August brought high summer in the southern Rockies and car camping (complete with a five-year-old’s raging ear infection) at Junction Creek outside of Durango, plus a 36-hour solo mission to Buena Vista to run, camp, and paddleboard. September was three nights on sand bars in Labyrinth Canyon on the Green River.
I had dreams of a quick mother-daughters campout at Great Sand Dunes National Park in October, but the government shut down shut us down, and by the time we arrived in Moab for Thanksgiving, winter had beat us to it, and we hunkered down in a cabin beside the semi-frozen Colorado River, not wishing for a moment that we were sleeping on the ground.
By December, I’d let go altogether. We were nine for 12, if you count the more liberal interpretations. Not a complete fail by any means, but not the perfect score I’d fantasized about back in January.
I was even less successful with my plan to unplug. If anything, I spent more time on the internet this year than last, worked at my computer later at night and more nights each week; no doubt because by day I was running farther and training longer (I did race a 50-miler—two in fact). My daily meditation regimen petered out by late January. I was too preoccupied with trying to manage my adventure resolutions and plot our monthly camping missions to sit quietly for more than a few seconds at a time (though I did complete a six-week meditation course in late winter and squirrel away some ommm for the day when I have more time).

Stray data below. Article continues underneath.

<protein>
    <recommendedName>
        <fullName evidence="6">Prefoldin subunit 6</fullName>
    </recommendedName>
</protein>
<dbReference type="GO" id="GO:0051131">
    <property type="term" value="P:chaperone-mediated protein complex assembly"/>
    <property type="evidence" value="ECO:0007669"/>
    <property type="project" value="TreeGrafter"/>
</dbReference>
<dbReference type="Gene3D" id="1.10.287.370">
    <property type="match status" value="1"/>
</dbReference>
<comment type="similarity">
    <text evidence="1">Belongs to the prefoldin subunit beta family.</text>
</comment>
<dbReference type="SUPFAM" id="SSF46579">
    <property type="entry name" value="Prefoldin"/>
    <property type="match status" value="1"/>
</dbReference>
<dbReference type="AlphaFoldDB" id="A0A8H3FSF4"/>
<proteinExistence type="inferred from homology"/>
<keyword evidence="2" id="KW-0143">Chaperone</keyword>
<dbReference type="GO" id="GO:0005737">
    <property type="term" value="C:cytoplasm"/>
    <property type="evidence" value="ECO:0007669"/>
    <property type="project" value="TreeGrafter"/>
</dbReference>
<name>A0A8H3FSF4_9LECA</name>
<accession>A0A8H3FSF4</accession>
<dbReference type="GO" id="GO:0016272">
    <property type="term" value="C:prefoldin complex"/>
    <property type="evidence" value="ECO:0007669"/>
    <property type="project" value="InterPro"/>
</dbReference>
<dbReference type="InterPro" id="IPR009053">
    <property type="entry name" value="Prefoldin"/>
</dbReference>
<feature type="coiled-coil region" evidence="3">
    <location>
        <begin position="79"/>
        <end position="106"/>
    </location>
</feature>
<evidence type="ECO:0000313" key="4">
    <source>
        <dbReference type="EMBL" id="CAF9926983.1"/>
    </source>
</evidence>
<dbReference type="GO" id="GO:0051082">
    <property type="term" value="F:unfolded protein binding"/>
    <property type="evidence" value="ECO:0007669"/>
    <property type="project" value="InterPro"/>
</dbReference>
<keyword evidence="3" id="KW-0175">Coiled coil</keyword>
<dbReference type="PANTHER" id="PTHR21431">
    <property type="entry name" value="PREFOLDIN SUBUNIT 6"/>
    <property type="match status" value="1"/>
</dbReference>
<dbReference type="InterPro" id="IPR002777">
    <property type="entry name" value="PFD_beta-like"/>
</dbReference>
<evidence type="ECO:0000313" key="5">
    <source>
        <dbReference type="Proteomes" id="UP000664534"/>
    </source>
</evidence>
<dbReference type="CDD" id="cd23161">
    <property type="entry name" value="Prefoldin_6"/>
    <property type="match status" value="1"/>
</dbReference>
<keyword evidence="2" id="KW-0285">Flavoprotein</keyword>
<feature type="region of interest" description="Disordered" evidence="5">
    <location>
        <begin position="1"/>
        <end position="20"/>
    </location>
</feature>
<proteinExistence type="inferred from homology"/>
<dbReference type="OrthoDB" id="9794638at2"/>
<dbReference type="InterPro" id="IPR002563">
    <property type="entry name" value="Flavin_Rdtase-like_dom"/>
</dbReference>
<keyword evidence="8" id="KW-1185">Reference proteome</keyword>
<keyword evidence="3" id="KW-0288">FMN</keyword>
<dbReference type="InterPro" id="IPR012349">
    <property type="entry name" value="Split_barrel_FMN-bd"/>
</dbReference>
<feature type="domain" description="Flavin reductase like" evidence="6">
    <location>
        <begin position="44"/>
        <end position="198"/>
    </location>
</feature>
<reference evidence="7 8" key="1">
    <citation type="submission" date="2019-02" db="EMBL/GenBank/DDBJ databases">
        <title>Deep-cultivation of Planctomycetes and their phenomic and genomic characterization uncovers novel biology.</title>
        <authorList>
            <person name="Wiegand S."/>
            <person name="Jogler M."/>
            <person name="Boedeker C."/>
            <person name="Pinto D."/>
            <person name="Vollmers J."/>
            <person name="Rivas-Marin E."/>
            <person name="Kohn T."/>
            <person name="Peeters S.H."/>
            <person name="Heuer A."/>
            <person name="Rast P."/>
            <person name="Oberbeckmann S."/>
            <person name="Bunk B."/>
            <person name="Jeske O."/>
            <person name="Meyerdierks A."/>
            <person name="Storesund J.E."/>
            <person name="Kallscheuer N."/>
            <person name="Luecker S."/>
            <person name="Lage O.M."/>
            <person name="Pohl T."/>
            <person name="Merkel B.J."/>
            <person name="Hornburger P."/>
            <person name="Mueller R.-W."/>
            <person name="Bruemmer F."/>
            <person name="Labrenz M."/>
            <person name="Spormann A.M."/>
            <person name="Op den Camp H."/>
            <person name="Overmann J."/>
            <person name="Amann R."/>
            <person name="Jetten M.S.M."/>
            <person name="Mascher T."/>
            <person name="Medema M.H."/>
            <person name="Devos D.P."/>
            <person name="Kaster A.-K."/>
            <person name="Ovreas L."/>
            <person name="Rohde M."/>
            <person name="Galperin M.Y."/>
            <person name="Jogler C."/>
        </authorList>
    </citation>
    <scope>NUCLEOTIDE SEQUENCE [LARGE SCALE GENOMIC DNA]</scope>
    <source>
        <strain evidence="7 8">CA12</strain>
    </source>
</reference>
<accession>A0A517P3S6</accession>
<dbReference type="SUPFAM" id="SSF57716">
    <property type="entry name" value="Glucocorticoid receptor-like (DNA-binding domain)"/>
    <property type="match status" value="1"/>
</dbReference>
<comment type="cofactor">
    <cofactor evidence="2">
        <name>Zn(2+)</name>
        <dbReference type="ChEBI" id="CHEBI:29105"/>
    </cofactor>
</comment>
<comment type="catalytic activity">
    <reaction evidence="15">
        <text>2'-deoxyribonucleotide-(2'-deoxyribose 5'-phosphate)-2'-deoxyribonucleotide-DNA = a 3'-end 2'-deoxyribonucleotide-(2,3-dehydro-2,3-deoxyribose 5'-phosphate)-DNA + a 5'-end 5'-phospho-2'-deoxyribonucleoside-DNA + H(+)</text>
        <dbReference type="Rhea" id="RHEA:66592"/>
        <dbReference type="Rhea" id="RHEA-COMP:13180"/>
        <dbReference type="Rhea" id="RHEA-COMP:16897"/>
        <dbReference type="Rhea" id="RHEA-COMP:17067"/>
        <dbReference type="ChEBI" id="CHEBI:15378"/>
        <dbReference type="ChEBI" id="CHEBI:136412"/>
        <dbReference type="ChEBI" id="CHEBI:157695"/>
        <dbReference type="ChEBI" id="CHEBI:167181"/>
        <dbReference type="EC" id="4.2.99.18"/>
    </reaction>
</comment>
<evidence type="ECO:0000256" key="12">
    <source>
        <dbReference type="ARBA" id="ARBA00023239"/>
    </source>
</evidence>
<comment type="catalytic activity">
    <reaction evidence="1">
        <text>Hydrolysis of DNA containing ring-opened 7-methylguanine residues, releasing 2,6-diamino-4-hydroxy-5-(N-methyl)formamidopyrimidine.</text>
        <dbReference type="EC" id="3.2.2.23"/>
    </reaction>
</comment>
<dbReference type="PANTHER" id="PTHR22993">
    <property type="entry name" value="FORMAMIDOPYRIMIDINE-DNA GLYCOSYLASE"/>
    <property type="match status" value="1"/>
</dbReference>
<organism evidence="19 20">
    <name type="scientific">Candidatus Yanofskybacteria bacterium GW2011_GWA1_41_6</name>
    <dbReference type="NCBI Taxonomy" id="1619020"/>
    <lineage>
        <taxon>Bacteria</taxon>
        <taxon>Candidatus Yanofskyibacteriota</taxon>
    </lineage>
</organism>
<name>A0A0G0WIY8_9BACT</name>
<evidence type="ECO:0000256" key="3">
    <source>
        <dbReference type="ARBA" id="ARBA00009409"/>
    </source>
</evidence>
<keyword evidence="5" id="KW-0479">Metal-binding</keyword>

If I measure this year by the batting average of my resolutions, 2013 was so-so at best. But when I think back on all that’s happened in the past 12 months, it was one of the all-time greats: crammed with quality outside play time, solo and with my brood; work that I love; travel to foreign and familiar places; new life and good health; and adventures at every turn—most of them, things I never thought to wish for.
I didn’t set out to run across the Grand Canyon and back this year, but I did, and it was one of the greatest adventures of my life. I didn’t start 2013 with the intention of quitting sugar, grains, alcohol, and dairy for two months, but I did, and I’ve never felt stronger. I started cross-training, adopted a puppy, and wrote a poem every day for ten months. And at a silent writing retreat in Taos just a few weeks ago, I found a stillness I’d never experienced before.
That’s why this year, I’m abstaining from lists. It’s not that I don’t have goals. I still want to meditate regularly, spend less, run 100K, travel to Central America, go on river trips, work on my book, stop eating sugar (again), take better care of my fingernails, be more patient with my daughters, and go deeper and farther into wild places.
But my biggest goal by far is to simply stay open and trust that 2014 will unfold as it will; that there’s no hard delineation between this year and next; or last year and this one; and that the sweet, spontaneous momentum of 2013 can and will keep flowing. Let it rip!
What are you dreaming about this year?